Kenneth Anger Inspires Pop-Up Art Exhibit on the Sunset Strip (Exclusive)

David LaChapelle/Courtesy of Jeffrey Deitch
David LaChapelle, Elton John: Someone Saved My Life Tonight, 2017, Copyright © David LaChapelle (Courtesy of Jeffrey Deitch)

Jeffrey Deitch and Nicodim galleries will co-curate “Hollywood Babylon: A Re-Inauguration of the Pleasure Dome,” an art show inspired by the experimental filmmaker and author in the former Spago restaurant space in West Hollywood.

Launching with an invite-only opening on Monday, Jeffrey Deitch and Nicodim galleries are co-curating a pop-up art exhibit inspired by the work of the experimental filmmaker Kenneth Anger, author of the 1965 book of scandalous film-industry tales, Hollywood Babylon. More than 25 artists will be included in the group show, which will take place in the original Spago restaurant space in West Hollywood (before chef Wolfgang Puck moved it to Beverly Hills). Titled Hollywood Babylon: A Re-Inauguration of the Pleasure Dome, the show, which will open to the public Tuesday and run through Sunday, Feb. 16 (12 p.m. to 6 p.m.), will also see films by Anger projected on the side of the building after sunset.

"One of the aspects of Los Angeles that drew me here in the first place," says gallerist Deitch, who first came to live in Los Angeles when he was the director of MOCA from 2010 to 2013, “is that I am so fascinated with the city’s underground culture and, of course, Kenneth Anger is one of the most fascinating exponents of this with his obsessive interest in forgotten film stars from the Golden Age.” At MOCA, Deitch mounted an exhibit of Anger’s work in 2011, exploring his cult films (such as Fireworks and Scorpio Rising) and showing memorabilia and material from his archives. “Kenneth designed the installation himself with this pentagram format of projections and red vinyl walls," he says.

The gallerist said that he’s wanted to collaborate with Nicodim’s global director, Benjamin Lee Ritchie Handler, for a while. "And Ben came across this opportunity to get the space at the former Spago which has so much Hollywood history,” says Deitch, who recalls throwing a post-opening dinner for painter Jean-Michel Basquiat there in the 1980s, albeit not a very well-attended one. “It was a funny thing. Jean-Michel had his first exhibition at Gagosian Gallery in L.A. and Larry [Gagosian] took over this whole section of Spago for the party. Larry just assumed that Jean-Michel would have all these friends from the scene who would come, so he didn’t really have a guest list. And Jean-Michel didn’t really pay attention and thought Larry would take care of it. We walked in there and it was almost all empty. But we had a great time, anyway. It was just the inner circle."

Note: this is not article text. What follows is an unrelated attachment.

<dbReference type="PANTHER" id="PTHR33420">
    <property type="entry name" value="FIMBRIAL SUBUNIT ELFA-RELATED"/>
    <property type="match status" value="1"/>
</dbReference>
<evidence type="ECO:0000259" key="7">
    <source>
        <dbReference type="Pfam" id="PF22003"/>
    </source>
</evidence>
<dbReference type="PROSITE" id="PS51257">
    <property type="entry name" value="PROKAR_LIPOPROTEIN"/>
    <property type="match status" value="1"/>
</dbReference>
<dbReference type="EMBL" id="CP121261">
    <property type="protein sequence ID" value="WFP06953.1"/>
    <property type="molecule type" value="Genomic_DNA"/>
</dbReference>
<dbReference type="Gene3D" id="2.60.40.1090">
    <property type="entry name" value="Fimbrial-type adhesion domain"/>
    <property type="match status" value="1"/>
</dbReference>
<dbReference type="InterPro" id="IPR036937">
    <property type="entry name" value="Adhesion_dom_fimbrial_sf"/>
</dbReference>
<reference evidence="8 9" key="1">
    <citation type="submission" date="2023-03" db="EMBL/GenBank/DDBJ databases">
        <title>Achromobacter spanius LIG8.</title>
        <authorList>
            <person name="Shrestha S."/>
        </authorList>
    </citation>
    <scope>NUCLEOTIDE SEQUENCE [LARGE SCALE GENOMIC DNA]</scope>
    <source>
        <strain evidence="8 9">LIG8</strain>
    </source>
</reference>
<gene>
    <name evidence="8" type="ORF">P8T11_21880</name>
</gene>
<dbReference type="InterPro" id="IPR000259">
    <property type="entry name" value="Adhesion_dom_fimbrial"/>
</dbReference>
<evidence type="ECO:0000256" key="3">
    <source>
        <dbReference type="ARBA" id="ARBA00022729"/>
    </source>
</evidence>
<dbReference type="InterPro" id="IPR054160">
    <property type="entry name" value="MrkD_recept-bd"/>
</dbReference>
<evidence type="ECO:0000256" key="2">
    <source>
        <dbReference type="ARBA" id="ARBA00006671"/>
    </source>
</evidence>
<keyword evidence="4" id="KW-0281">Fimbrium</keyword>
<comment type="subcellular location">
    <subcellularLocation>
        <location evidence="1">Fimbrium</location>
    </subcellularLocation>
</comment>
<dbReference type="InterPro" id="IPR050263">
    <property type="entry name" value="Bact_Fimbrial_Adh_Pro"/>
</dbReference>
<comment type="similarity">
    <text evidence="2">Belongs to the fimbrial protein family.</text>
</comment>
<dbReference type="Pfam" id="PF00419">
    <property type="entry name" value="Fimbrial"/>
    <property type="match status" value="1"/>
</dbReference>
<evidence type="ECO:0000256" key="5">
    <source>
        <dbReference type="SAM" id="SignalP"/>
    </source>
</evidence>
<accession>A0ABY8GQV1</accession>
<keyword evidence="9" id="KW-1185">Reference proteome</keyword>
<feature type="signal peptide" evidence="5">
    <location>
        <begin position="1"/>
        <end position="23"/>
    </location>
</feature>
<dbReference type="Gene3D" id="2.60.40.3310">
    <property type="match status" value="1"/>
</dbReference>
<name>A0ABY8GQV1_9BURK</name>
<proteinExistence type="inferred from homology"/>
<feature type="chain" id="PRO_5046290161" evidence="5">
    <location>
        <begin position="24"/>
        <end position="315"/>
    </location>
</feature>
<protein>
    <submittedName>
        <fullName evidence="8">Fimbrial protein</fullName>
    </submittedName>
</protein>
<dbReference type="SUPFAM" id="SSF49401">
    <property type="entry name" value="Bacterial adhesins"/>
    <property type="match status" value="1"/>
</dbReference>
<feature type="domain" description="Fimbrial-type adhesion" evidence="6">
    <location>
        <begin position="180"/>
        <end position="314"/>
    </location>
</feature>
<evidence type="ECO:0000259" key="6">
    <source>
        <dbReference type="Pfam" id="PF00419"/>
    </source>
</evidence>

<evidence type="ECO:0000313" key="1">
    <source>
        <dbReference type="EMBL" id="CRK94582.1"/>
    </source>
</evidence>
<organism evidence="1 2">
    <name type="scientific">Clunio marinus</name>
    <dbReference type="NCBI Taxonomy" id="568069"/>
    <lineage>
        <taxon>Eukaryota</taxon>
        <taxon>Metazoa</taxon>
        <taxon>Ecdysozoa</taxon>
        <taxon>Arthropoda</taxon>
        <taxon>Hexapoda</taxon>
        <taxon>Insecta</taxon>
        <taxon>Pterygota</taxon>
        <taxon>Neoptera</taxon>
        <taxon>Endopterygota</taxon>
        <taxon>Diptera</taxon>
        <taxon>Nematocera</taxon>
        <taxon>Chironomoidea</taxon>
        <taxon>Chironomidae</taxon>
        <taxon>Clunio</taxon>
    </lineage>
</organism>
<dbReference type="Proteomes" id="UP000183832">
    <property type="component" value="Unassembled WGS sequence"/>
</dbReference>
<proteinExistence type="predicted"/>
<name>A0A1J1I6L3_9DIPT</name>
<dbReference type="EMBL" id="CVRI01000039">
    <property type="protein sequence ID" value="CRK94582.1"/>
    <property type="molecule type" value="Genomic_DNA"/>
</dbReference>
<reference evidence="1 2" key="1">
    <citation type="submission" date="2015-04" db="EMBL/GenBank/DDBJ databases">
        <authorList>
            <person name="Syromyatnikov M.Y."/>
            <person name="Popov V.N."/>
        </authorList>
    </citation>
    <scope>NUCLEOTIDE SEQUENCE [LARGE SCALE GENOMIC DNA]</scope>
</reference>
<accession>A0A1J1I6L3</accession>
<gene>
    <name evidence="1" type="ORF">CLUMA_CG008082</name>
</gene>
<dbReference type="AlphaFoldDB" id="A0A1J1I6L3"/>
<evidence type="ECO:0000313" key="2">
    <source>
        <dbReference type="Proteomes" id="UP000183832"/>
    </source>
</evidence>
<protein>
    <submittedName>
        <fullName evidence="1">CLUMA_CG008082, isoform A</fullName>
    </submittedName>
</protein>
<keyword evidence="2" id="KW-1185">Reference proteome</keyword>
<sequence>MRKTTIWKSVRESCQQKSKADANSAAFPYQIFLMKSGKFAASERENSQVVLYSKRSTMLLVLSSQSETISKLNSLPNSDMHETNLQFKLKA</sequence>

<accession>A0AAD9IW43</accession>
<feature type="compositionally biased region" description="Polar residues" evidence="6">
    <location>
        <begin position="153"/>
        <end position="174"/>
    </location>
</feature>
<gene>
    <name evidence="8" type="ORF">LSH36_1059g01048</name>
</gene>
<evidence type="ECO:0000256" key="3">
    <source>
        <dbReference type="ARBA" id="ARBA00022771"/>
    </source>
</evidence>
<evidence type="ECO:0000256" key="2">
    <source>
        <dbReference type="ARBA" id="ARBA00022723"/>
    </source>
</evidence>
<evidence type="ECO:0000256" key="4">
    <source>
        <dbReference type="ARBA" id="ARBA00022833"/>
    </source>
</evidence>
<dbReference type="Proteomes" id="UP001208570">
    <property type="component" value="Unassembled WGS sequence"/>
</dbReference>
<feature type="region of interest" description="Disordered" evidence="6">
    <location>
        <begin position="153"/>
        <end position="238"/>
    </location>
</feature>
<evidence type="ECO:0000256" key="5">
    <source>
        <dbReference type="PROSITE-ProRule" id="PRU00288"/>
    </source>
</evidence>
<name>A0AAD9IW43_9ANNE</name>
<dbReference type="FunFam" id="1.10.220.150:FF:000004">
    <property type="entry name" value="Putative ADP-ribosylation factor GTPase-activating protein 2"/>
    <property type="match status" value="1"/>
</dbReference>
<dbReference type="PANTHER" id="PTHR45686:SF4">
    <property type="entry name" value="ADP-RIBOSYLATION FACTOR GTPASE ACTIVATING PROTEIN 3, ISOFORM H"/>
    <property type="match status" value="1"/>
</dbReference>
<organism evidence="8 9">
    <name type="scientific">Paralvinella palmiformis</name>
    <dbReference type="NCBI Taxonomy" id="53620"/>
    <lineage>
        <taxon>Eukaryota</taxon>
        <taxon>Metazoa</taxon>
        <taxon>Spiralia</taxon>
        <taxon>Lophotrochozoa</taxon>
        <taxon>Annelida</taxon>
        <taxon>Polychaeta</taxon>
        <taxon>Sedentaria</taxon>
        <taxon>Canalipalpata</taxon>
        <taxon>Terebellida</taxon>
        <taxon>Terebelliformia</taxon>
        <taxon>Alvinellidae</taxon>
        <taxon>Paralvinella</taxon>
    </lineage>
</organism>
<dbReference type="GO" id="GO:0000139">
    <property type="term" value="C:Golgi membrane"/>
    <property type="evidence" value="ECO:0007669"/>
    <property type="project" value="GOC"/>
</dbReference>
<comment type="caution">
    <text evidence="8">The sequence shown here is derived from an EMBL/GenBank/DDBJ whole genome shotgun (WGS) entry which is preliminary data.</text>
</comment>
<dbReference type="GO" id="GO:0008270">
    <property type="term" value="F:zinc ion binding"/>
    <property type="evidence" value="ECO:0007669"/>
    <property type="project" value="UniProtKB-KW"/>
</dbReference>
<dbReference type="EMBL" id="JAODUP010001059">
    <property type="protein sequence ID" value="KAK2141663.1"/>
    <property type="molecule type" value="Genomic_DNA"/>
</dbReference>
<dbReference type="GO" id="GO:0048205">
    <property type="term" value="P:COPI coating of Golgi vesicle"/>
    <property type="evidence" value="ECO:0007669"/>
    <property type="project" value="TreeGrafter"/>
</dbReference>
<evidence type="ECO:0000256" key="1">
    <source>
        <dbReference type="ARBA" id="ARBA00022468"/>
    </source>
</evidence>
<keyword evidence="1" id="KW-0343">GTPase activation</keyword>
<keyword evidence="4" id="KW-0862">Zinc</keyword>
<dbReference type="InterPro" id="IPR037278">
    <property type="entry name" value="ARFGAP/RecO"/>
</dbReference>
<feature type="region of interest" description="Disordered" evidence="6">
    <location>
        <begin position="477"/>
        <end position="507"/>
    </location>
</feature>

Expect a more thronged and lively affair at the Monday opening. Nicodim’s Ritchie Handler says that the evening will include two performances, one by choreographer and fashion designer Valerj Pobega ("She’s choreographing dancers who will do a procession through the opening," he says) and one by artist Brian Butler (“He is actually performing an invocation at the opening. It’s going to get witchy here”). Ritchie Handler says that via Butler, who has also worked as Anger’s assistant, the two galleries got the director’s blessing for the show, though it’s uncertain that the 93-year-old Anger will attend.

Other artists included in the show, co-presented by Autre magazine, are Isabelle Albuquerque, Richard Bernstein, Mattia Biagi, Lou Cantor, Vaginal Davis, Alex Eagleton, Shahla K. Friberg, Dominique Fung, Georgina Gratrix, Devin B. Johnson, Mike Kelley, Kieu, Philipp Kremer, L, David LaChapelle, Scott Laufer, Simphiwe Ndzube, Katherina Olschbaur, Tyler Matthew Oyer, Kembra Pfahler, Matthew Rolston, Cynthia Talmadge, Gus Van Sant and Christine Wang. The show will also include casting shots by the beefcake photographer and filmmaker Bob Mizer and what Ritchie Handler describes as a “neon psychic cross” by Genesis Breyer P-Orridge that can be seen from the street.

"The concept behind the exhibition," says Ritchie Handler, "is that it’s the illicit Hollywood you’ve always wanted to see, the deviant, occult, sexy Hollywood that goes on behind closed doors."